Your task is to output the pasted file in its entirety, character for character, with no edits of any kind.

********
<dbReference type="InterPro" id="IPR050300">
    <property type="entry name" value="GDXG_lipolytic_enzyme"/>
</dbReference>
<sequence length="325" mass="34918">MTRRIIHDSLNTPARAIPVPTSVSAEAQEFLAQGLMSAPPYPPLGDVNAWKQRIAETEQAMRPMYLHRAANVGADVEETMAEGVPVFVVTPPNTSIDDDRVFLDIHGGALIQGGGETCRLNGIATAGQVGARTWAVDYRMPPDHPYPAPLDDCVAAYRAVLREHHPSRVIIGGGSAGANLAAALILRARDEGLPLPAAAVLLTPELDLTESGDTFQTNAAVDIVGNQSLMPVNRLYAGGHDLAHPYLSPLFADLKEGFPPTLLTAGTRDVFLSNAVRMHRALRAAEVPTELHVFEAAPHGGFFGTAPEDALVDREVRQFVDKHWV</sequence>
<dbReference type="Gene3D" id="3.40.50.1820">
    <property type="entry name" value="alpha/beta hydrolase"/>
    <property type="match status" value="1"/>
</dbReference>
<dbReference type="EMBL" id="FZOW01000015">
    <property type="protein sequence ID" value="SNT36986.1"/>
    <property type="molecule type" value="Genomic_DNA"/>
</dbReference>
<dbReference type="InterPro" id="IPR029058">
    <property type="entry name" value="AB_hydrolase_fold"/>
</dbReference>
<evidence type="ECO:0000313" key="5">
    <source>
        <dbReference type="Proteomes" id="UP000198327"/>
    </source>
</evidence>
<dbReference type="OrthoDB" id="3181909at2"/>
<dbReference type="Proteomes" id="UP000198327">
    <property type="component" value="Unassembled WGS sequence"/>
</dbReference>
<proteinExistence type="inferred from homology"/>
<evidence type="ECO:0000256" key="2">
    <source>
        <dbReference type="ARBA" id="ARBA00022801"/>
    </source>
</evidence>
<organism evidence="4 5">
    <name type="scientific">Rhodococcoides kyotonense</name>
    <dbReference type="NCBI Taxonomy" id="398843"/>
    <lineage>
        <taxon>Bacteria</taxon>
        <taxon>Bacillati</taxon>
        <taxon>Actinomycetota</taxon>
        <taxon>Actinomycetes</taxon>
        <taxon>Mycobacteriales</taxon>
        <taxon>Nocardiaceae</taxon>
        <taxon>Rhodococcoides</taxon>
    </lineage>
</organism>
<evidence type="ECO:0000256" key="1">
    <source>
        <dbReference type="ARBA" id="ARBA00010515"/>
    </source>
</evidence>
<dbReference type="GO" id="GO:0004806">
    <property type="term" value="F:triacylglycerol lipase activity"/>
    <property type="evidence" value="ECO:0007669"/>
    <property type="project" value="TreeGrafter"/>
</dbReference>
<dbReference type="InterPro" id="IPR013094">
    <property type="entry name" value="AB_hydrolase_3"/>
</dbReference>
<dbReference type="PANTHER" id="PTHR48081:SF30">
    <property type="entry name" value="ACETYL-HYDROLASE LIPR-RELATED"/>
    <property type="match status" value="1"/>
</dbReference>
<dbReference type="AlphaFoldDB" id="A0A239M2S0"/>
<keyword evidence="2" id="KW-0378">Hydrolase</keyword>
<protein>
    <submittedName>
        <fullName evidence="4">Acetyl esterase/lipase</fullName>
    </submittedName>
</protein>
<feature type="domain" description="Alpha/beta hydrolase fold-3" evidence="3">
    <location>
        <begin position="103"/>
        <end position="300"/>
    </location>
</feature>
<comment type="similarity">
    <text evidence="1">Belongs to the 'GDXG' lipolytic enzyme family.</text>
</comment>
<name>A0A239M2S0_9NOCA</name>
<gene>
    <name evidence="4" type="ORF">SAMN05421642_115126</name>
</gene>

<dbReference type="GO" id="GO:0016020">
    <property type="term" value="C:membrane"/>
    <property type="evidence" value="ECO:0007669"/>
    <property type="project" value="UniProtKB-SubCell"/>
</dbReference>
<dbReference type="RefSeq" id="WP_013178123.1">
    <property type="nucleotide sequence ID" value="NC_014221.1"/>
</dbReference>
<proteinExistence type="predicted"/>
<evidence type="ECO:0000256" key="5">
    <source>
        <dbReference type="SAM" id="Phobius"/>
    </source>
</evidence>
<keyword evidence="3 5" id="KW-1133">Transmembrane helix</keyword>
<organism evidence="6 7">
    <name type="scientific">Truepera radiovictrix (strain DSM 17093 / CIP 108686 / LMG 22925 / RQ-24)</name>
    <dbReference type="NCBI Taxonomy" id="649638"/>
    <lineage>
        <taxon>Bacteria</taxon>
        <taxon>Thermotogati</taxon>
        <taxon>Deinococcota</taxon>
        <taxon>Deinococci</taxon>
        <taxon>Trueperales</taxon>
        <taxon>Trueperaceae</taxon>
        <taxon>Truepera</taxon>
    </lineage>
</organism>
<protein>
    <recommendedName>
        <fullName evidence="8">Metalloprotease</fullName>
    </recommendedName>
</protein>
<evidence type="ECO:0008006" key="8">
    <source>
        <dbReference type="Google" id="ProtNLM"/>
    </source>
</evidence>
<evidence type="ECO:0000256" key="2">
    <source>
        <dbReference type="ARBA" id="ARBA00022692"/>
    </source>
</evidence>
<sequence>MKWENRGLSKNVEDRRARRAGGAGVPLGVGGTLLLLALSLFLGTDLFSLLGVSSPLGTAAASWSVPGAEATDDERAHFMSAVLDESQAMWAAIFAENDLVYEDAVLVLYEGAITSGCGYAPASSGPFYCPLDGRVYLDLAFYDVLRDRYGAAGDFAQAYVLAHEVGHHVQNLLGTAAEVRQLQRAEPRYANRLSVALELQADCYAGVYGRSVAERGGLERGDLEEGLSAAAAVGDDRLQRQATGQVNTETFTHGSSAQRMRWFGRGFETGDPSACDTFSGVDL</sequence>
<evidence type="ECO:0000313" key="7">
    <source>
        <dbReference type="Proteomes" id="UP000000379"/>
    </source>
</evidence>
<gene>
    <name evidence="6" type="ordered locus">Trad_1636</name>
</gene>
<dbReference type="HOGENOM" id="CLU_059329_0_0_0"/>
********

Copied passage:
<dbReference type="InterPro" id="IPR050300">
    <property type="entry name" value="GDXG_lipolytic_enzyme"/>
</dbReference>
<sequence length="325" mass="34918">MTRRIIHDSLNTPARAIPVPTSVSAEAQEFLAQGLMSAPPYPPLGDVNAWKQRIAETEQAMRPMYLHRAANVGADVEETMAEGVPVFVVTPPNTSIDDDRVFLDIHGGALIQGGGETCRLNGIATAGQVGARTWAVDYRMPPDHPYPAPLDDCVAAYRAVLREHHPSRVIIGGGSAGANLAAALILRARDEGLPLPAAAVLLTPELDLTESGDTFQTNAAVDIVGNQSLMPVNRLYAGGHDLAHPYLSPLFADLKEGFPPTLLTAGTRDVFLSNAVRMHRALRAAEVPTELHVFEAAPHGGFFGTAPEDALVDREVRQFVDKHWV</sequence>
<dbReference type="Gene3D" id="3.40.50.1820">
    <property type="entry name" value="alpha/beta hydrolase"/>
    <property type="match status" value="1"/>
</dbReference>
<dbReference type="EMBL" id="FZOW01000015">
    <property type="protein sequence ID" value="SNT36986.1"/>
    <property type="molecule type" value="Genomic_DNA"/>
</dbReference>
<dbReference type="InterPro" id="IPR029058">
    <property type="entry name" value="AB_hydrolase_fold"/>
</dbReference>
<evidence type="ECO:0000313" key="5">
    <source>
        <dbReference type="Proteomes" id="UP000198327"/>
    </source>
</evidence>
<dbReference type="OrthoDB" id="3181909at2"/>
<dbReference type="Proteomes" id="UP000198327">
    <property type="component" value="Unassembled WGS sequence"/>
</dbReference>
<proteinExistence type="inferred from homology"/>
<evidence type="ECO:0000256" key="2">
    <source>
        <dbReference type="ARBA" id="ARBA00022801"/>
    </source>
</evidence>
<organism evidence="4 5">
    <name type="scientific">Rhodococcoides kyotonense</name>
    <dbReference type="NCBI Taxonomy" id="398843"/>
    <lineage>
        <taxon>Bacteria</taxon>
        <taxon>Bacillati</taxon>
        <taxon>Actinomycetota</taxon>
        <taxon>Actinomycetes</taxon>
        <taxon>Mycobacteriales</taxon>
        <taxon>Nocardiaceae</taxon>
        <taxon>Rhodococcoides</taxon>
    </lineage>
</organism>
<evidence type="ECO:0000256" key="1">
    <source>
        <dbReference type="ARBA" id="ARBA00010515"/>
    </source>
</evidence>
<dbReference type="GO" id="GO:0004806">
    <property type="term" value="F:triacylglycerol lipase activity"/>
    <property type="evidence" value="ECO:0007669"/>
    <property type="project" value="TreeGrafter"/>
</dbReference>
<dbReference type="InterPro" id="IPR013094">
    <property type="entry name" value="AB_hydrolase_3"/>
</dbReference>
<dbReference type="PANTHER" id="PTHR48081:SF30">
    <property type="entry name" value="ACETYL-HYDROLASE LIPR-RELATED"/>
    <property type="match status" value="1"/>
</dbReference>
<dbReference type="AlphaFoldDB" id="A0A239M2S0"/>
<keyword evidence="2" id="KW-0378">Hydrolase</keyword>
<protein>
    <submittedName>
        <fullName evidence="4">Acetyl esterase/lipase</fullName>
    </submittedName>
</protein>
<feature type="domain" description="Alpha/beta hydrolase fold-3" evidence="3">
    <location>
        <begin position="103"/>
        <end position="300"/>
    </location>
</feature>
<comment type="similarity">
    <text evidence="1">Belongs to the 'GDXG' lipolytic enzyme family.</text>
</comment>
<name>A0A239M2S0_9NOCA</name>
<gene>
    <name evidence="4" type="ORF">SAMN05421642_115126</name>
</gene>

<dbReference type="GO" id="GO:0016020">
    <property type="term" value="C:membrane"/>
    <property type="evidence" value="ECO:0007669"/>
    <property type="project" value="UniProtKB-SubCell"/>
</dbReference>
<dbReference type="RefSeq" id="WP_013178123.1">
    <property type="nucleotide sequence ID" value="NC_014221.1"/>
</dbReference>
<proteinExistence type="predicted"/>
<evidence type="ECO:0000256" key="5">
    <source>
        <dbReference type="SAM" id="Phobius"/>
    </source>
</evidence>
<keyword evidence="3 5" id="KW-1133">Transmembrane helix</keyword>
<organism evidence="6 7">
    <name type="scientific">Truepera radiovictrix (strain DSM 17093 / CIP 108686 / LMG 22925 / RQ-24)</name>
    <dbReference type="NCBI Taxonomy" id="649638"/>
    <lineage>
        <taxon>Bacteria</taxon>
        <taxon>Thermotogati</taxon>
        <taxon>Deinococcota</taxon>
        <taxon>Deinococci</taxon>
        <taxon>Trueperales</taxon>
        <taxon>Trueperaceae</taxon>
        <taxon>Truepera</taxon>
    </lineage>
</organism>
<protein>
    <recommendedName>
        <fullName evidence="8">Metalloprotease</fullName>
    </recommendedName>
</protein>
<evidence type="ECO:0008006" key="8">
    <source>
        <dbReference type="Google" id="ProtNLM"/>
    </source>
</evidence>
<evidence type="ECO:0000256" key="2">
    <source>
        <dbReference type="ARBA" id="ARBA00022692"/>
    </source>
</evidence>
<sequence>MKWENRGLSKNVEDRRARRAGGAGVPLGVGGTLLLLALSLFLGTDLFSLLGVSSPLGTAAASWSVPGAEATDDERAHFMSAVLDESQAMWAAIFAENDLVYEDAVLVLYEGAITSGCGYAPASSGPFYCPLDGRVYLDLAFYDVLRDRYGAAGDFAQAYVLAHEVGHHVQNLLGTAAEVRQLQRAEPRYANRLSVALELQADCYAGVYGRSVAERGGLERGDLEEGLSAAAAVGDDRLQRQATGQVNTETFTHGSSAQRMRWFGRGFETGDPSACDTFSGVDL</sequence>
<evidence type="ECO:0000313" key="7">
    <source>
        <dbReference type="Proteomes" id="UP000000379"/>
    </source>
</evidence>
<gene>
    <name evidence="6" type="ordered locus">Trad_1636</name>
</gene>
<dbReference type="HOGENOM" id="CLU_059329_0_0_0"/>